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104 Results

Finding a Needle in a Haystack: A Machine Learning Framework for Anomaly Detection in Payment Systems

Staff Working Paper 2024-15 Ajit Desai, Anneke Kosse, Jacob Sharples
Our layered machine learning framework can enhance real-time transaction monitoring in high-value payment systems, which are a central piece of a country’s financial infrastructure. When tested on data from Canadian payment systems, it demonstrated potential for accurately identifying anomalous transactions. This framework could help improve cyber and operational resilience of payment systems.

CBDC: Banking and Anonymity

Staff Working Paper 2024-9 Yuteng Cheng, Ryuichiro Izumi
We examine the optimal amount of user anonymity in a central bank digital currency in the context of bank lending. Anonymity, defined as the lender’s inability to discern an entrepreneur’s actions that enable fund diversion, influences the choice of payment instrument due to its impact on a bank’s lending decisions.
Content Type(s): Staff research, Staff working papers Topic(s): Digital currencies and fintech JEL Code(s): E, E4, E42, E5, E58, G, G2, G28

Estimating the Appropriate Quantity of Settlement Balances in a Floor System

Staff Discussion Paper 2023-26 Narayan Bulusu, Matthew McNeely, Kaetlynd McRae, Jonathan Witmer
This paper presents two complementary approaches to estimating the appropriate quantity of settlement balances needed to effectively operate monetary policy under a floor system in Canada.

Three things we learned about the Lynx payment system

Staff Analytical Note 2023-14 Nikil Chande, Zhentong Lu, Hiru Rodrigo, Phoebe Tian
Canada transitioned to a new wholesale payment system, Lynx, in August 2021. Lynx is based on a real-time settlement model that eliminates credit risk in the system. This model can require more liquidity; however, Lynx’s design allows Canada’s wholesale payments to settle efficiently.

Redefining Financial Inclusion for a Digital Age: Implications for a Central Bank Digital Currency

We explore quantitative and qualitative information about Canadians who face barriers to making digital payments. We also consider the implications of ongoing digitalization for modern financial inclusion and a potential central bank digital currency.

Anonymous Credentials: Secret-Free and Quantum-Safe

Staff Working Paper 2023-50 Raza Ali Kazmi, Cyrus Minwalla
An anonymous credential mechanism is a set of protocols that allows users to obtain credentials from an organization and demonstrate ownership of these credentials without compromising users’ privacy. In this work, we construct the first secret-free and quantum-safe credential mechanism.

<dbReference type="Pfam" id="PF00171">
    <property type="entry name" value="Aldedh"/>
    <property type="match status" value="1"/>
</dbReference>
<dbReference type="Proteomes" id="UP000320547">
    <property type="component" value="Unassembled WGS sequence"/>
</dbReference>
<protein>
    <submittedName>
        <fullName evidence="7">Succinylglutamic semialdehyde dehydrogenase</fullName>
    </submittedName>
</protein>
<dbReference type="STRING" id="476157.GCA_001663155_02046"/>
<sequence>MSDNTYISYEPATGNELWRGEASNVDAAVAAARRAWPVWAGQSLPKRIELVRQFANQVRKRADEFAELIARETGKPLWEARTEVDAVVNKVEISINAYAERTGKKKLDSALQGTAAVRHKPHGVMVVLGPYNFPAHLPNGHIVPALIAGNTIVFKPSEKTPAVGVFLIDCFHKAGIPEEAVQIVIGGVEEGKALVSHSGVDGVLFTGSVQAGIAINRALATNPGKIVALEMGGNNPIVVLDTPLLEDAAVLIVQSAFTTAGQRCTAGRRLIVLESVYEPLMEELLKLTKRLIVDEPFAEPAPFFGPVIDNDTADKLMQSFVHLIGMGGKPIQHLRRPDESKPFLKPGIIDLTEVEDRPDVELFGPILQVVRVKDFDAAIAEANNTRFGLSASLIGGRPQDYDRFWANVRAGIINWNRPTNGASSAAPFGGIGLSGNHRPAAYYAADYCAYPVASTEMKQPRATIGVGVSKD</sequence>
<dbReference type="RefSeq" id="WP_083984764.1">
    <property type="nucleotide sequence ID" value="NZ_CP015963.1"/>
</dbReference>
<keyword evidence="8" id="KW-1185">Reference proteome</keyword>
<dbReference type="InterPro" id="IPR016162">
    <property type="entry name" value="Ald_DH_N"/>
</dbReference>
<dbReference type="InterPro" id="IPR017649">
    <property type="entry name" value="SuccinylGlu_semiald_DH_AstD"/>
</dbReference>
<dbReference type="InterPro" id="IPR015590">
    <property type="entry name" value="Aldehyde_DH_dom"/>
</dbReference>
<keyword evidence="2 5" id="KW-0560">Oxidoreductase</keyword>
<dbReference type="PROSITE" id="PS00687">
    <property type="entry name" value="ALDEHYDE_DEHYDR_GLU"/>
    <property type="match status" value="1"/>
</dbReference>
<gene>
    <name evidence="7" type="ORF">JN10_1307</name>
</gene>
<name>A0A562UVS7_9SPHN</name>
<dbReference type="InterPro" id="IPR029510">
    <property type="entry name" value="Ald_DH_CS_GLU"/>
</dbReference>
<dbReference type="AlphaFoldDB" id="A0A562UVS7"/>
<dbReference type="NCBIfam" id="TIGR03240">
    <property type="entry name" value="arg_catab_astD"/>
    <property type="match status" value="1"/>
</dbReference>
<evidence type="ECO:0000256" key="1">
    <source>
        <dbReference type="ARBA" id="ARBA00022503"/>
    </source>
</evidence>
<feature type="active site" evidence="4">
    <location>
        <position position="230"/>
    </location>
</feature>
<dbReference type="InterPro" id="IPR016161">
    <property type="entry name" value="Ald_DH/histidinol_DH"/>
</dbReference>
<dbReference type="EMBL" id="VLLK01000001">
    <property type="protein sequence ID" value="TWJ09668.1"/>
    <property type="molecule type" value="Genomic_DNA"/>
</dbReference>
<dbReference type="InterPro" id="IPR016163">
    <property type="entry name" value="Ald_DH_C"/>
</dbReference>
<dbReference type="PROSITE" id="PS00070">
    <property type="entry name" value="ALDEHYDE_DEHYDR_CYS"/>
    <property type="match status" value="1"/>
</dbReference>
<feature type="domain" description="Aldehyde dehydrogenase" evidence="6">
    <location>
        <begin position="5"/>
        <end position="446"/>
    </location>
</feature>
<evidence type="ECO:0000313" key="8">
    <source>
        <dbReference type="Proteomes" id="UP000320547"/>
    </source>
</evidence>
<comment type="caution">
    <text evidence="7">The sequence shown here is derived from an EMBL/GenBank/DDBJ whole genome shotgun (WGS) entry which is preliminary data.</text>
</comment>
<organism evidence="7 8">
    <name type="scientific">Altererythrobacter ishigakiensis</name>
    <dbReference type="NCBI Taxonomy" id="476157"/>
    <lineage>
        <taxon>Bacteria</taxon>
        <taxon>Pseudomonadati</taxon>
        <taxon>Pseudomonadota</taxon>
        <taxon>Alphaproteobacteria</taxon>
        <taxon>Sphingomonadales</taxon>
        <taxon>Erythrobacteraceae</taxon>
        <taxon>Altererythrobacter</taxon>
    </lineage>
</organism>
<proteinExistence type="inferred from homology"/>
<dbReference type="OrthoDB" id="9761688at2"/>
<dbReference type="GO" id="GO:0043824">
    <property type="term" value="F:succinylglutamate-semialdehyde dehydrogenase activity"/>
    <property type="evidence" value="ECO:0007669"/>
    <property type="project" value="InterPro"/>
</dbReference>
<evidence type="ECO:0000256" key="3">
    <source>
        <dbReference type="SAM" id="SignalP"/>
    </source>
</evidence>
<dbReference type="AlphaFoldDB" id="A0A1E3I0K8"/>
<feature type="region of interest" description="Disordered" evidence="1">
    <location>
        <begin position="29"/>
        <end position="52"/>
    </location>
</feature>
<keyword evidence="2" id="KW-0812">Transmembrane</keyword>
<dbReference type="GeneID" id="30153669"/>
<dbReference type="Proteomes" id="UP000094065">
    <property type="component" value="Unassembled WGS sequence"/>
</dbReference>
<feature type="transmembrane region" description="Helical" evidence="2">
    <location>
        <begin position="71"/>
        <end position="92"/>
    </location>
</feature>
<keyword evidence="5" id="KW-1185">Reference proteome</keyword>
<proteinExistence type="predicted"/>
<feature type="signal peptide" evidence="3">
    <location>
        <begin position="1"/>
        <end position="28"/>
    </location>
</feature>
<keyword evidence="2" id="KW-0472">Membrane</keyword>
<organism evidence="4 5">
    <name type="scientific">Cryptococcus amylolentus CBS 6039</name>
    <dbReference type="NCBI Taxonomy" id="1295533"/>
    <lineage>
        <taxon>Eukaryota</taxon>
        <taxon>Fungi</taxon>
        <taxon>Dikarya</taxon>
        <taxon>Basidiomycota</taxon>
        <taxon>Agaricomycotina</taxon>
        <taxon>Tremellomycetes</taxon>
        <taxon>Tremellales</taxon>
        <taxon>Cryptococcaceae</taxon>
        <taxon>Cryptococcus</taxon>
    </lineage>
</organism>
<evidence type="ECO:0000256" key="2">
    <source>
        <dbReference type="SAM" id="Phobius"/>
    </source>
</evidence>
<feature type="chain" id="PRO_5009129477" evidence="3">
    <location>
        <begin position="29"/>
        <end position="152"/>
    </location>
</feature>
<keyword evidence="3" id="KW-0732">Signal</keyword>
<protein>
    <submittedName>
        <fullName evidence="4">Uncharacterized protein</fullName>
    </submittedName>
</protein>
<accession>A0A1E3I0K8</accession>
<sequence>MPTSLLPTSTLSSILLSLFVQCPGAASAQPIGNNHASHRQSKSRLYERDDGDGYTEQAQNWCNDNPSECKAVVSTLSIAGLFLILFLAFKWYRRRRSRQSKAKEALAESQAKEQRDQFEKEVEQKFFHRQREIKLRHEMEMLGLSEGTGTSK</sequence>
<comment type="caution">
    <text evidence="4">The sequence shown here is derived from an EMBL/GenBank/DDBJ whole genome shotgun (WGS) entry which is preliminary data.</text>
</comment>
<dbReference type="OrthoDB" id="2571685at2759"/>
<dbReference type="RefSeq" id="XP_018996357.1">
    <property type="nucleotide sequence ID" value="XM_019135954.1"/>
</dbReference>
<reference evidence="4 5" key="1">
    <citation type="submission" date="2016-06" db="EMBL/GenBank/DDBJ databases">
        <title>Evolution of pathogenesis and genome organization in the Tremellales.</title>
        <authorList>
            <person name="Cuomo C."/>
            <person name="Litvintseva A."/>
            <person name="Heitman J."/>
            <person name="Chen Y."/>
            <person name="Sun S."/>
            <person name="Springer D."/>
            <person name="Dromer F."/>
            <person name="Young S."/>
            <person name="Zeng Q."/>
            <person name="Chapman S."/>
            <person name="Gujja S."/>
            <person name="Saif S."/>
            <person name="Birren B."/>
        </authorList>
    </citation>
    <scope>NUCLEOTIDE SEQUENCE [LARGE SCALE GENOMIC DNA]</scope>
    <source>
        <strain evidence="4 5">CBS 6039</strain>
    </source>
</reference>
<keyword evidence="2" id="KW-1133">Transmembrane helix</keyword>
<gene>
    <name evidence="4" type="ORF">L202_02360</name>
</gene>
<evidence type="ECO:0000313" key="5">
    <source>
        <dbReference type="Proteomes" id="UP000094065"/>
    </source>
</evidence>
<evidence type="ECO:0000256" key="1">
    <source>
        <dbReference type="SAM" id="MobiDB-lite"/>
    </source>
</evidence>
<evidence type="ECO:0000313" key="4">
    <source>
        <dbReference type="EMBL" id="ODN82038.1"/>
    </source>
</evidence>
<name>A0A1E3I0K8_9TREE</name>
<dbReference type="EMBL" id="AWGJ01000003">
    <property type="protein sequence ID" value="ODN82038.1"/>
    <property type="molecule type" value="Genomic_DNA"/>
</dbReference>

Privacy-Preserving Post-Quantum Credentials for Digital Payments

Staff Working Paper 2023-33 Raza Ali Kazmi, Duc-Phong Le, Cyrus Minwalla
Digital payments and decentralized systems enable the creation of new financial products and services for users. One core challenge in digital payments is the need to protect users from fraud and abuse while retaining privacy in individual transactions. We propose a pseudonymous credential scheme for use in payment systems to tackle this problem.

Reviewing Canada’s Monetary Policy Implementation System: Does the Evolving Environment Support Maintaining a Floor System?

Staff Discussion Paper 2023-10 Toni Gravelle, Ron Morrow, Jonathan Witmer
At the onset of the pandemic, the Bank of Canada transitioned its framework for monetary policy implementation from a corridor system to a floor system, which it has since decided to maintain. We provide a comprehensive analysis of both frameworks and assess their relative merits based on five key criteria that define a sound framework.

How Banks Create Gridlock to Save Liquidity in Canada's Large Value Payment System

Staff Working Paper 2023-26 Rodney J. Garratt, Zhentong Lu, Phoebe Tian
We show how participants in Canada’s new high-value payment system save liquidity by exploiting the new gridlock resolution arrangement. The findings have important implications for the design of these systems and shed light on financial institutions’ liquidity preference.

From LVTS to Lynx: Quantitative Assessment of Payment System Transition

We quantitatively assess the changes in participants’ payment behaviour from modernizing Canada's high-value payments system to Lynx. Our analysis suggests that Lynx's liquidity-saving mechanism encourages liquidity pooling and early payments submission, resulting in improved efficiency for participants but with slightly increased payment delays.
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